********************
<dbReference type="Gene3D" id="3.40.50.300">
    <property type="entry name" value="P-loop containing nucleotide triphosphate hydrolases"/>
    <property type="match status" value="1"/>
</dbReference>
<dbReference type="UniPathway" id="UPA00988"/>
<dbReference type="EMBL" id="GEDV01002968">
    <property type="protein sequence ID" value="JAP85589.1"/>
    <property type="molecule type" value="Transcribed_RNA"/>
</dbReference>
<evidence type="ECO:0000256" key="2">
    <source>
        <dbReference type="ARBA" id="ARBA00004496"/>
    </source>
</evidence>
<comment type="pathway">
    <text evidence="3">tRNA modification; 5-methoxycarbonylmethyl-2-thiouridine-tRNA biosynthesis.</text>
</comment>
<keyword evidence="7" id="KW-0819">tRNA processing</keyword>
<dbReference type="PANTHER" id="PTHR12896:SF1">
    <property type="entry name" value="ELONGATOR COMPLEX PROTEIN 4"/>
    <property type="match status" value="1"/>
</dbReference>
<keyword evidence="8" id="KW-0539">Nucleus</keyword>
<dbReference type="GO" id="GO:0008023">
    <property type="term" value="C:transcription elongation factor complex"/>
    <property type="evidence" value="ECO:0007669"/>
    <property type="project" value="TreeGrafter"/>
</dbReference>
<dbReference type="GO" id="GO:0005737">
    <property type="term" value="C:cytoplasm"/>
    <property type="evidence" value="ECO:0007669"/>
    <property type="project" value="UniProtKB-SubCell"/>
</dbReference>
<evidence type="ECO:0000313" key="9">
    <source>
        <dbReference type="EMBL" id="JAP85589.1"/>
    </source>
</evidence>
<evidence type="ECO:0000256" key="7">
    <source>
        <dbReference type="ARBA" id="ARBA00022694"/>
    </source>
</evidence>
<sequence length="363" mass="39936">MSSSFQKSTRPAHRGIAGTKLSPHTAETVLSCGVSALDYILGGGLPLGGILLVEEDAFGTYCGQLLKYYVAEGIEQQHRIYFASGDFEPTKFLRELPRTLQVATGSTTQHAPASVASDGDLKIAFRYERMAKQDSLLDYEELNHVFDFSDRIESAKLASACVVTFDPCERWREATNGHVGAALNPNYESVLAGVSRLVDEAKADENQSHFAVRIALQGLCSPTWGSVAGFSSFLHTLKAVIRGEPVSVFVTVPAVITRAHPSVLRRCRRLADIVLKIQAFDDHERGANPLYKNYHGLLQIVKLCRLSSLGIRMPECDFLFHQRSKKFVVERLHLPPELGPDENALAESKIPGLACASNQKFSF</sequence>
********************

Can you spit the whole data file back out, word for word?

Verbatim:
<dbReference type="Gene3D" id="3.40.50.300">
    <property type="entry name" value="P-loop containing nucleotide triphosphate hydrolases"/>
    <property type="match status" value="1"/>
</dbReference>
<dbReference type="UniPathway" id="UPA00988"/>
<dbReference type="EMBL" id="GEDV01002968">
    <property type="protein sequence ID" value="JAP85589.1"/>
    <property type="molecule type" value="Transcribed_RNA"/>
</dbReference>
<evidence type="ECO:0000256" key="2">
    <source>
        <dbReference type="ARBA" id="ARBA00004496"/>
    </source>
</evidence>
<comment type="pathway">
    <text evidence="3">tRNA modification; 5-methoxycarbonylmethyl-2-thiouridine-tRNA biosynthesis.</text>
</comment>
<keyword evidence="7" id="KW-0819">tRNA processing</keyword>
<dbReference type="PANTHER" id="PTHR12896:SF1">
    <property type="entry name" value="ELONGATOR COMPLEX PROTEIN 4"/>
    <property type="match status" value="1"/>
</dbReference>
<keyword evidence="8" id="KW-0539">Nucleus</keyword>
<dbReference type="GO" id="GO:0008023">
    <property type="term" value="C:transcription elongation factor complex"/>
    <property type="evidence" value="ECO:0007669"/>
    <property type="project" value="TreeGrafter"/>
</dbReference>
<dbReference type="GO" id="GO:0005737">
    <property type="term" value="C:cytoplasm"/>
    <property type="evidence" value="ECO:0007669"/>
    <property type="project" value="UniProtKB-SubCell"/>
</dbReference>
<evidence type="ECO:0000313" key="9">
    <source>
        <dbReference type="EMBL" id="JAP85589.1"/>
    </source>
</evidence>
<evidence type="ECO:0000256" key="7">
    <source>
        <dbReference type="ARBA" id="ARBA00022694"/>
    </source>
</evidence>
<sequence length="363" mass="39936">MSSSFQKSTRPAHRGIAGTKLSPHTAETVLSCGVSALDYILGGGLPLGGILLVEEDAFGTYCGQLLKYYVAEGIEQQHRIYFASGDFEPTKFLRELPRTLQVATGSTTQHAPASVASDGDLKIAFRYERMAKQDSLLDYEELNHVFDFSDRIESAKLASACVVTFDPCERWREATNGHVGAALNPNYESVLAGVSRLVDEAKADENQSHFAVRIALQGLCSPTWGSVAGFSSFLHTLKAVIRGEPVSVFVTVPAVITRAHPSVLRRCRRLADIVLKIQAFDDHERGANPLYKNYHGLLQIVKLCRLSSLGIRMPECDFLFHQRSKKFVVERLHLPPELGPDENALAESKIPGLACASNQKFSF</sequence>